In 2012, Kurchi joined the Kathmandu Quartet formed by a group of local artists that included Chirag Bangdel, Kapil Mani Dixit and Bidhatha K.C. The group did two shows collectively and met three times a week. However, it wasn’t to last long as they split up a year later. “But we had some great times together though,” she recalls. At the moment she is ‘working with flowers’ as she puts it. We come across a painting of flowers, but she’s dismissive: “Just something to do before starting something serious.” Kurchi does scroll painting (read box text) which she says is a tradition dating back to the 13th Century. She’s working on a project on ‘the refugees of the partition of India’ through stories narrated by their descendants and other family members, relying on oral history. “It’s never been done before,” she says.
In her role as curator Kurchi took Ashmina Ranjit’s paintings to India for an exhibition and has also worked with artists from the Maldives. She has travelled to nine different countries as a curator and reveals her motivation, “I’m focusing on their similarities and trying to build a network among them.”
Kurchi also finds time to take part in theater and has played lead roles in many One World Theatre productions: Telling a Tale (2014), The Laramie Project (2015), The Laramie Project Ten Years Later (2017) and Three Sisters (2018). Besides acting and painting, she has written books: A Torn Quilt Tale (translated into English) was published in India in 2009, Possessions (translated into English) 2008 and The Death Trap in 2004. She has written articles for most local publications including ECS Nepal and Friday Magazine. Among e-zines she has written for Frieze Magazine (London), Art and Deal (New Delhi) Hyperallergic (New York), Ibraaz (Dubai) and many more.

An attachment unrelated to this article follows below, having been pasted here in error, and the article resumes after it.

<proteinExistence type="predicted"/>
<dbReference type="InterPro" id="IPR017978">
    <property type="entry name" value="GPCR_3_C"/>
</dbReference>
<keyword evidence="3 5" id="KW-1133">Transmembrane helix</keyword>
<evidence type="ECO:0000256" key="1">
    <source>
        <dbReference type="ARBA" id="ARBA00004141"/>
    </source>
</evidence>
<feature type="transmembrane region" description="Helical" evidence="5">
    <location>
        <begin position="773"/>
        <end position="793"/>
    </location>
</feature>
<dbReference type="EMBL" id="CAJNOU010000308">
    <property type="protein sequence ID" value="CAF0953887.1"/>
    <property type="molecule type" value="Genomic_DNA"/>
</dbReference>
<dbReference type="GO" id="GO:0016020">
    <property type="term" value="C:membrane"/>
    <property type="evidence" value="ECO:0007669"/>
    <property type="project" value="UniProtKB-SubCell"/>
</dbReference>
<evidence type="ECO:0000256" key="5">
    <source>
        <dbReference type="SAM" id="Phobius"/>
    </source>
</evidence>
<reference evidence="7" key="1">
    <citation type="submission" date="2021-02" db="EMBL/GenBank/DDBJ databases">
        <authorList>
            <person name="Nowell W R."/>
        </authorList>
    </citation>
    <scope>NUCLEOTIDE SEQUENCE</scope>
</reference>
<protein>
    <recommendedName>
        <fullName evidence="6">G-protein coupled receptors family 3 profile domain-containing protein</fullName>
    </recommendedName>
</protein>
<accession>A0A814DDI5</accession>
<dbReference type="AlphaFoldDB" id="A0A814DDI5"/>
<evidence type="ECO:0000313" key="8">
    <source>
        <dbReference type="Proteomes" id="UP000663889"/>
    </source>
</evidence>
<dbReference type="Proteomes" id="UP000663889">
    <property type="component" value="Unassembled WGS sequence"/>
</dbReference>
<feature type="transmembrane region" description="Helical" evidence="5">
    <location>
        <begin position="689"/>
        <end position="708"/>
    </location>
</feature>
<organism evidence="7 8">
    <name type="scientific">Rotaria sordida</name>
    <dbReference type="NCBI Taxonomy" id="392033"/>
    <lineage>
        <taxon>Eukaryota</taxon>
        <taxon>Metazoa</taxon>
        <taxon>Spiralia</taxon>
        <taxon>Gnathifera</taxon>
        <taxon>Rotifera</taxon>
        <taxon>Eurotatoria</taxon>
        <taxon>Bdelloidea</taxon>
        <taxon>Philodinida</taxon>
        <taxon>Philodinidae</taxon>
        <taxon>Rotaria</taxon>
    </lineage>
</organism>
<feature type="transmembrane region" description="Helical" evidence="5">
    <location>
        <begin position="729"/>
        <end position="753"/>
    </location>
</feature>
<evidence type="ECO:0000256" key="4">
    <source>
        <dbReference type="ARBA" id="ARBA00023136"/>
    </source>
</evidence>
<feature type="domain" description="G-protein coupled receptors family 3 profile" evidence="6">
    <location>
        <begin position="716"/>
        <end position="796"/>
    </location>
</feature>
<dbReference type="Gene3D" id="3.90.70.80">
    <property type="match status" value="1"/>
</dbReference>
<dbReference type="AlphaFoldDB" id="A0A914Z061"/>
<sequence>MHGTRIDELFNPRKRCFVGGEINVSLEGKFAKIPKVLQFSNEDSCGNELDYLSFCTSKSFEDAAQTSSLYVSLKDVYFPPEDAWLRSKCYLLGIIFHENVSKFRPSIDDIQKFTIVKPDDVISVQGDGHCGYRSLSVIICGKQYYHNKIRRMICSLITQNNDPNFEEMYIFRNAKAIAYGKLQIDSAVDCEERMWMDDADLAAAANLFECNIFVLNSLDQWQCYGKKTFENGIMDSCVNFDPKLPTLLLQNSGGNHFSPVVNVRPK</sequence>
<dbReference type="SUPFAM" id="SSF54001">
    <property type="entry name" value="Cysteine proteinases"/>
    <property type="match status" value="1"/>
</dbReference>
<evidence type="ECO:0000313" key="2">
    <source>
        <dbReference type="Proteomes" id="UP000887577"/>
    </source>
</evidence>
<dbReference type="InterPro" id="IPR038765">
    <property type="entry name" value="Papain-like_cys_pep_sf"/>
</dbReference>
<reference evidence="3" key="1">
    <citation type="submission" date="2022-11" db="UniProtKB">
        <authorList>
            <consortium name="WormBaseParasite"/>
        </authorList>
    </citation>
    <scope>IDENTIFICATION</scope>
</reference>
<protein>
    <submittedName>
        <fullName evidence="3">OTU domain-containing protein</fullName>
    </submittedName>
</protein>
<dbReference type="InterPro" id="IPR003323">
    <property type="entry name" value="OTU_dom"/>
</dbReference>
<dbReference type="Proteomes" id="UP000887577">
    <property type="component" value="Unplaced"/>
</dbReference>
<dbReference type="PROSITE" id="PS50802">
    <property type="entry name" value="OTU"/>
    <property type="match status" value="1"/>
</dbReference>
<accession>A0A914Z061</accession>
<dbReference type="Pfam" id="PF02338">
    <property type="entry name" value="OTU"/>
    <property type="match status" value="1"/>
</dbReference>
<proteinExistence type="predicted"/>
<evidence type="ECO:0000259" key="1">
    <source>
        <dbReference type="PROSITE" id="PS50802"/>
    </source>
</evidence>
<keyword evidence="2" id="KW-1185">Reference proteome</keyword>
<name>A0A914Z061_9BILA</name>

Lost in conversation with Kurchi Dasgupta, the tea she offered me was forgotten as she revealed the many layers of her personality. In the fifteen years that have gone by, she has painted, written books, been engaged as a curator in Kolkata and Germany, in talk programs here and abroad including Qatar and Sri Lanka, residencies in Weimer, Germany and workshops in Berlin. Then there are the theater performances! This dynamic intellectual is a force to contend with and one can say with certainty, that she has much to offer not just Nepal but the region of south Asia as a whole. Perhaps she will be the galvanizing force to bind all these countries together for the greater glory of art.